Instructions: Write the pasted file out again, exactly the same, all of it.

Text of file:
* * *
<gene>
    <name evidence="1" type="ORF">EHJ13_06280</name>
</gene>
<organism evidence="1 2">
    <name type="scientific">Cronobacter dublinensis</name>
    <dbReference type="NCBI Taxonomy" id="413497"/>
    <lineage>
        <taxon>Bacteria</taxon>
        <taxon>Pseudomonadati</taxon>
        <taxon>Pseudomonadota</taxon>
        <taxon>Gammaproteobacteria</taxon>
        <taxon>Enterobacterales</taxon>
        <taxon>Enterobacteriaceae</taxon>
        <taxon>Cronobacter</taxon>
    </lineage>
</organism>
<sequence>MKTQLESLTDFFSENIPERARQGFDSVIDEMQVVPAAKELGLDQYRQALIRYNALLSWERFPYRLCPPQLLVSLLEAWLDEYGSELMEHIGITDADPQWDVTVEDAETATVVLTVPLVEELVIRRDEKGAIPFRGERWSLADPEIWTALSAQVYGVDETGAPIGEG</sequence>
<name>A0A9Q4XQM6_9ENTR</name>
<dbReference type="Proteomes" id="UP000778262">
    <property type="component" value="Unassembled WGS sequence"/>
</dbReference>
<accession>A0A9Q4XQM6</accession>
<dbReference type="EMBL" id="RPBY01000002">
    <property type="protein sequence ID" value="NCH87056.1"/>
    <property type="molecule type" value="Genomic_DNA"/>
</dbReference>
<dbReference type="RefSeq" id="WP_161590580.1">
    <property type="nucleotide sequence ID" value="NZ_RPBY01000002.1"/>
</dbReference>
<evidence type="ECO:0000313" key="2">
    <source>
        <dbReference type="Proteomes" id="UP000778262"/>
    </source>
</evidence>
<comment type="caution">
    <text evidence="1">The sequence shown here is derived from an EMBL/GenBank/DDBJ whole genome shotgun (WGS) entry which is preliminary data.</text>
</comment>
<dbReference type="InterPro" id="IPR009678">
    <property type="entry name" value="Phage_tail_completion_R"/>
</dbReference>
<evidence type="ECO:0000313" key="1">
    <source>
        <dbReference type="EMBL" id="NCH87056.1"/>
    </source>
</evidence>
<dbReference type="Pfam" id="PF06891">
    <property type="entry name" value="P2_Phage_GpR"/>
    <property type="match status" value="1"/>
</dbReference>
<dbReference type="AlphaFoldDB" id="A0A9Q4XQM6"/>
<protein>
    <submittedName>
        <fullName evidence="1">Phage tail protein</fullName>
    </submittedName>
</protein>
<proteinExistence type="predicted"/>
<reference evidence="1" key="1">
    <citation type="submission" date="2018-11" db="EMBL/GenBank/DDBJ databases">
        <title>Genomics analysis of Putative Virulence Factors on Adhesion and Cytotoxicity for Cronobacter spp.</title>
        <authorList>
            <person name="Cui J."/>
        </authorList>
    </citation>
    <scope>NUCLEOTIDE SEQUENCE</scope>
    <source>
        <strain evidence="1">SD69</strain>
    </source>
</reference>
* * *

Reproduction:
<gene>
    <name evidence="1" type="ORF">EHJ13_06280</name>
</gene>
<organism evidence="1 2">
    <name type="scientific">Cronobacter dublinensis</name>
    <dbReference type="NCBI Taxonomy" id="413497"/>
    <lineage>
        <taxon>Bacteria</taxon>
        <taxon>Pseudomonadati</taxon>
        <taxon>Pseudomonadota</taxon>
        <taxon>Gammaproteobacteria</taxon>
        <taxon>Enterobacterales</taxon>
        <taxon>Enterobacteriaceae</taxon>
        <taxon>Cronobacter</taxon>
    </lineage>
</organism>
<sequence>MKTQLESLTDFFSENIPERARQGFDSVIDEMQVVPAAKELGLDQYRQALIRYNALLSWERFPYRLCPPQLLVSLLEAWLDEYGSELMEHIGITDADPQWDVTVEDAETATVVLTVPLVEELVIRRDEKGAIPFRGERWSLADPEIWTALSAQVYGVDETGAPIGEG</sequence>
<name>A0A9Q4XQM6_9ENTR</name>
<dbReference type="Proteomes" id="UP000778262">
    <property type="component" value="Unassembled WGS sequence"/>
</dbReference>
<accession>A0A9Q4XQM6</accession>
<dbReference type="EMBL" id="RPBY01000002">
    <property type="protein sequence ID" value="NCH87056.1"/>
    <property type="molecule type" value="Genomic_DNA"/>
</dbReference>
<dbReference type="RefSeq" id="WP_161590580.1">
    <property type="nucleotide sequence ID" value="NZ_RPBY01000002.1"/>
</dbReference>
<evidence type="ECO:0000313" key="2">
    <source>
        <dbReference type="Proteomes" id="UP000778262"/>
    </source>
</evidence>
<comment type="caution">
    <text evidence="1">The sequence shown here is derived from an EMBL/GenBank/DDBJ whole genome shotgun (WGS) entry which is preliminary data.</text>
</comment>
<dbReference type="InterPro" id="IPR009678">
    <property type="entry name" value="Phage_tail_completion_R"/>
</dbReference>
<evidence type="ECO:0000313" key="1">
    <source>
        <dbReference type="EMBL" id="NCH87056.1"/>
    </source>
</evidence>
<dbReference type="Pfam" id="PF06891">
    <property type="entry name" value="P2_Phage_GpR"/>
    <property type="match status" value="1"/>
</dbReference>
<dbReference type="AlphaFoldDB" id="A0A9Q4XQM6"/>
<protein>
    <submittedName>
        <fullName evidence="1">Phage tail protein</fullName>
    </submittedName>
</protein>
<proteinExistence type="predicted"/>
<reference evidence="1" key="1">
    <citation type="submission" date="2018-11" db="EMBL/GenBank/DDBJ databases">
        <title>Genomics analysis of Putative Virulence Factors on Adhesion and Cytotoxicity for Cronobacter spp.</title>
        <authorList>
            <person name="Cui J."/>
        </authorList>
    </citation>
    <scope>NUCLEOTIDE SEQUENCE</scope>
    <source>
        <strain evidence="1">SD69</strain>
    </source>
</reference>